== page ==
Citrix, Dell Partner on Virtualization
- By Tom Valovic
- May 07, 2008
Deepening its existing partner relationship with Dell as a new competitive dynamic and pricing model unfolds, Citrix has announced
the availability of a Dell-specific embedded version of XenServer for Dell PowerEdge
The move follows a similar partnership with HP forged back in March when the two companies jointly developed and planned to co-market an integrated solution called Citrix XenServer HP Select Edition.
The deal with Dell also involves a distribution agreement and gives Citrix a chance to leverage the Dell footprint for value-added upsell opportunities. Other partnerships are also being considered. Simon Crosby, Citrix CTO, told Virtualization Review that "our intention is to work with all major x86 server vendors, including IBM and Sun."
The Dell product integration strategy involving the XenServer OEM Edition hypervisor was first announced last October. Both Dell Express Edition and Dell Enterprise Edition are included. In addition, they are the only Dell virtualization solutions that allow customers to use the Dell OpenManage management framework, which the company says will help increase server and storage utilization. Crosby says that this option "allows customers to have their preferred management console, which could be either Dell or Citrix."
Crosby also notes that the embedded versions of XenServer are not generic, but are very specific to each hardware vendor. The Dell version is significantly different than its HP Select Edition counterparts.
In terms of features and functionality for XenServer Dell Enterprise Edition, Dell is touting ease of installation, enhanced management visibility and cost-effective live migration -- an important differentiator among server virtualization suppliers. Live migration is facilitated by the fact that multiple server upgrades can be initiated via a license key. Ease of use associated with Dell's MD3000 direct attached storage arrays is also being emphasized.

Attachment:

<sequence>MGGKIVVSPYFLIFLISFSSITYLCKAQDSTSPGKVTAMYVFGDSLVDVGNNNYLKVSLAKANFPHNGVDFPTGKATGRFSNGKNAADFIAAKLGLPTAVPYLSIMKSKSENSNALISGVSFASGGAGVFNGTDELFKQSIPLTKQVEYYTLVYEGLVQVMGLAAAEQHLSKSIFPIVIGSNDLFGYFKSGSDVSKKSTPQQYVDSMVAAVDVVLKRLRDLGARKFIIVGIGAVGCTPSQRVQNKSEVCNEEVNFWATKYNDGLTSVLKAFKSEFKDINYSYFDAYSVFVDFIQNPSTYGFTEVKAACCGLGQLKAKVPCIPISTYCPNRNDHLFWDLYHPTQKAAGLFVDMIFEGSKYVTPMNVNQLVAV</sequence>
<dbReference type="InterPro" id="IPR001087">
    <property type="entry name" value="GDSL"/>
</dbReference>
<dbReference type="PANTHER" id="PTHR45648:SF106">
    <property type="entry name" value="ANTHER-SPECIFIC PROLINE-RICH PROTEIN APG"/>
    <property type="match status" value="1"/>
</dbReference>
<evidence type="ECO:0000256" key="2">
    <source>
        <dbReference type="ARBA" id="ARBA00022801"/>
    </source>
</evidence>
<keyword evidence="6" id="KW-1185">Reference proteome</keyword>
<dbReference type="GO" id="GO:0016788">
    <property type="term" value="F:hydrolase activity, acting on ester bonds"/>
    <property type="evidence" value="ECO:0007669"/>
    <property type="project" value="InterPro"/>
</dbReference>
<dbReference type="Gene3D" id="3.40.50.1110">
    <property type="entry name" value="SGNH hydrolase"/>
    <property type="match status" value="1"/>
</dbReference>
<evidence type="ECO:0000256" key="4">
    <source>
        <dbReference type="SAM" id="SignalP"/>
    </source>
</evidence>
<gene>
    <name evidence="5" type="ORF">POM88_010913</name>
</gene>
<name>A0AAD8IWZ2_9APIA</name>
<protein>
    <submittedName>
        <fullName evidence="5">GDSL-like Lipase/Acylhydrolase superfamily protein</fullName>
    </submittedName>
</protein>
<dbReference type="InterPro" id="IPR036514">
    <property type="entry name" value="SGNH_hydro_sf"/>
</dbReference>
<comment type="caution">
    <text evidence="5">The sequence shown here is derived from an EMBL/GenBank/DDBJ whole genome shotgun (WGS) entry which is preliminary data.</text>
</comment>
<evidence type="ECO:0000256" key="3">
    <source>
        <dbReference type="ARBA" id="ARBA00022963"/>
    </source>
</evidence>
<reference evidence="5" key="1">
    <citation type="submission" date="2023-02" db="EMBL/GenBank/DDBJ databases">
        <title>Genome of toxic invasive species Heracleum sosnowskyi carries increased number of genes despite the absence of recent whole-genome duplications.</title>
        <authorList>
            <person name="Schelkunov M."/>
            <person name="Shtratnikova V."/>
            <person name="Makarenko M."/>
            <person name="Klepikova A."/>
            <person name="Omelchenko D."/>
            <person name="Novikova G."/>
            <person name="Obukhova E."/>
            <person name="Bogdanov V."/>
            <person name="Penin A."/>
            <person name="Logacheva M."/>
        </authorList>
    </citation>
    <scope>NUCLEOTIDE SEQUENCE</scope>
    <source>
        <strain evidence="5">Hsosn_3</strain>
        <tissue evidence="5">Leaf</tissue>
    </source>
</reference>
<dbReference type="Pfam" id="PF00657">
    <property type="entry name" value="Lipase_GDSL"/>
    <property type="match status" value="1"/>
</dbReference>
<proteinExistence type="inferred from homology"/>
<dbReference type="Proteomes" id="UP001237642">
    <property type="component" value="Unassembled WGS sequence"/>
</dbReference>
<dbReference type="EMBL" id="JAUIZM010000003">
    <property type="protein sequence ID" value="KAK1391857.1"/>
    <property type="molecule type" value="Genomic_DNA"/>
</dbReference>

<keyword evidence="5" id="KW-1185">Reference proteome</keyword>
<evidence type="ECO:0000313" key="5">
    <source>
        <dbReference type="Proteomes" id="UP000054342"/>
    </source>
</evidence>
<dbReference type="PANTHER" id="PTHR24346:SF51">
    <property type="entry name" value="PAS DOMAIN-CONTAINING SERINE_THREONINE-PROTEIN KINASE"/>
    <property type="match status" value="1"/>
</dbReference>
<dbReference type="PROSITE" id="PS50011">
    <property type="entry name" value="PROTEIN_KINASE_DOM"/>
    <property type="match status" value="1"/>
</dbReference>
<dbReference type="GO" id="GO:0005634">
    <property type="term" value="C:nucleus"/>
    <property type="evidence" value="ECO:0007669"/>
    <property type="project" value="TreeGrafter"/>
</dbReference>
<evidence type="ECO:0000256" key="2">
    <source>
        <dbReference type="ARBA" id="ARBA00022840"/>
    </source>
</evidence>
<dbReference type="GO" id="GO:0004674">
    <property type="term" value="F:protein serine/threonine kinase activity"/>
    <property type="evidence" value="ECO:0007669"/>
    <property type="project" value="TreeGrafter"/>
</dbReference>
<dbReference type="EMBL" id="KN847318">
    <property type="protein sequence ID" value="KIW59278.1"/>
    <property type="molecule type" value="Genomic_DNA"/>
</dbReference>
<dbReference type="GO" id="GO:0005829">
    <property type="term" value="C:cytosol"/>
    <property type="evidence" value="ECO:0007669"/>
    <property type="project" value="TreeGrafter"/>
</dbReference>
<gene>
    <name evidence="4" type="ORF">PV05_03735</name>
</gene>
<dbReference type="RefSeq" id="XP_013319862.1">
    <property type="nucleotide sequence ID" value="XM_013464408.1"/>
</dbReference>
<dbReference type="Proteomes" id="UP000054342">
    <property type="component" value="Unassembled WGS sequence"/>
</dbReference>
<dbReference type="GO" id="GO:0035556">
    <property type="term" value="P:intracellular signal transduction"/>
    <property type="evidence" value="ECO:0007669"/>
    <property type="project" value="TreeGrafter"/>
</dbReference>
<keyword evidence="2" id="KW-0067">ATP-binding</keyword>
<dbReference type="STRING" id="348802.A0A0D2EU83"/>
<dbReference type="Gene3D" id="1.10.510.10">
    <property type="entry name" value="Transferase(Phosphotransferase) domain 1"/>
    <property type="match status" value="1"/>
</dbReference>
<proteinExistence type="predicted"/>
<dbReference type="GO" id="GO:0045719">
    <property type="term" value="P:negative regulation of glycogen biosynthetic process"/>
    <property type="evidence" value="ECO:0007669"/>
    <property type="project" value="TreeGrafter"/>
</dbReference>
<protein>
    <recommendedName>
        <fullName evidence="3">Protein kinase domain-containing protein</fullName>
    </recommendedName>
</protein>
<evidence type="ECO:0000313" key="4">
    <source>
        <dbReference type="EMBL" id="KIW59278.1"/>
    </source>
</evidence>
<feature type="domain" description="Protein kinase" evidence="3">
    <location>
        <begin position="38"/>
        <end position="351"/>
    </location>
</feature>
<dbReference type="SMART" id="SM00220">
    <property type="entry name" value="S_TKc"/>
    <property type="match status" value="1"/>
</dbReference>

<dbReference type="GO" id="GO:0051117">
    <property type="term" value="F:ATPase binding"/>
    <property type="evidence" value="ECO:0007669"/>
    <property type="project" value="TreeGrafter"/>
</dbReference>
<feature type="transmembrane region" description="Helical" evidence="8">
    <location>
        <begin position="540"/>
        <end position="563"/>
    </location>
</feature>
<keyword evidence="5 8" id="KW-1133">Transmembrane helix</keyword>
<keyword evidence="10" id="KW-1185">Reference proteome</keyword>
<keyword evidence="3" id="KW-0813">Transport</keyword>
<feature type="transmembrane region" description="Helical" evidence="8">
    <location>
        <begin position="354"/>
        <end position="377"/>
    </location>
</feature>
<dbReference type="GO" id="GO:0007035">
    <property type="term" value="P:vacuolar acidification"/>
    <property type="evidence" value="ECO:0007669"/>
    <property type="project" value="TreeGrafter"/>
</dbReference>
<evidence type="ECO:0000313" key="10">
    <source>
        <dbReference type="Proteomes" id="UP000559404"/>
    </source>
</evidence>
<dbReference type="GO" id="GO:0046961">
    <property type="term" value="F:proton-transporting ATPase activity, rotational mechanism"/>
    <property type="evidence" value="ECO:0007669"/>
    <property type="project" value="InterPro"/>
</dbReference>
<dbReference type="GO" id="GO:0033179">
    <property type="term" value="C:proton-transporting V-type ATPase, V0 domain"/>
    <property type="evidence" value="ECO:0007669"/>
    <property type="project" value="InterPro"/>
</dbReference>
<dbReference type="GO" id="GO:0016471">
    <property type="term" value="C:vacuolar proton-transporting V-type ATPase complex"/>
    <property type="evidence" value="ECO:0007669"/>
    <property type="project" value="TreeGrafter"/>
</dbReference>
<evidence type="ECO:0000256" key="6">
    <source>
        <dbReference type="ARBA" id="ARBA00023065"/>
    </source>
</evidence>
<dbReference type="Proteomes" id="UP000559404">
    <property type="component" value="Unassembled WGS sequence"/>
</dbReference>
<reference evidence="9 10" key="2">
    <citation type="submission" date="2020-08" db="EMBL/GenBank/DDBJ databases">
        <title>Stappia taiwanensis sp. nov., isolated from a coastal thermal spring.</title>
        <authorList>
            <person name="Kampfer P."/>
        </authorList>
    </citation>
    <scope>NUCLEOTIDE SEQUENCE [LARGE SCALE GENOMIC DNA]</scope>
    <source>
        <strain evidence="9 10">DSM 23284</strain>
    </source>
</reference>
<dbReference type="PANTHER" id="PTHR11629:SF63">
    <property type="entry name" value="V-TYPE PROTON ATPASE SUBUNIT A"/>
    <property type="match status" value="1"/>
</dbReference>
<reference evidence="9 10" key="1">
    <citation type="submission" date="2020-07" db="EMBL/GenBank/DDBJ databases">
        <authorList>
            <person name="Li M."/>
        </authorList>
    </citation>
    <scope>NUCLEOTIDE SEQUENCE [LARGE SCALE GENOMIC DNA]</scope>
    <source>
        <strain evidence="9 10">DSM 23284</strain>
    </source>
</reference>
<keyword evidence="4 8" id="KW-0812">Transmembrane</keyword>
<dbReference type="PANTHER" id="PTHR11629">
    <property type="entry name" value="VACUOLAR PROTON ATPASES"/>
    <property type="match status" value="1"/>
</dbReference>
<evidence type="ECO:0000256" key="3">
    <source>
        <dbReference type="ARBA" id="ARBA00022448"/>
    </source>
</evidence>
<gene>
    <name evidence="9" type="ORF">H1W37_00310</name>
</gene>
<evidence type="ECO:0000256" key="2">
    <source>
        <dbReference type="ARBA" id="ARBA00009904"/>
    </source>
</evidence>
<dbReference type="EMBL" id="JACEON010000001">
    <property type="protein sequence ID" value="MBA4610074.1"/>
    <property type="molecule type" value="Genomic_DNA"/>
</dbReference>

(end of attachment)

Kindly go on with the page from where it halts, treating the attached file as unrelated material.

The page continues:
An important aspect of the announcement relates to pricing. Citrix's no-cost approach for server consolidation is clearly a shot over the bow of VMware's pricing structure. "Our objective in working with Dell has been to drive down the per-server cost of virtualization and make server consolidation free," says Crosby. Citrix also recently adopted a new per-server licensing model, which is a major differentiator from VMware and other suppliers which offer pricing based on the number of CPU sockets in a server.
Citrix also has a hand in the recently announced Dell PAN System involving a software suite from data center automation supplier Egenera. The solution is based on PowerEdge 1950 and 2950 servers, Dell/EMC storage, and XenServer. (For more on this, see the feature story about Dell's virtualization strategy in the upcoming May/June issue of Virtualization Review magazine.)
Tom Valovic is a freelance technology writer.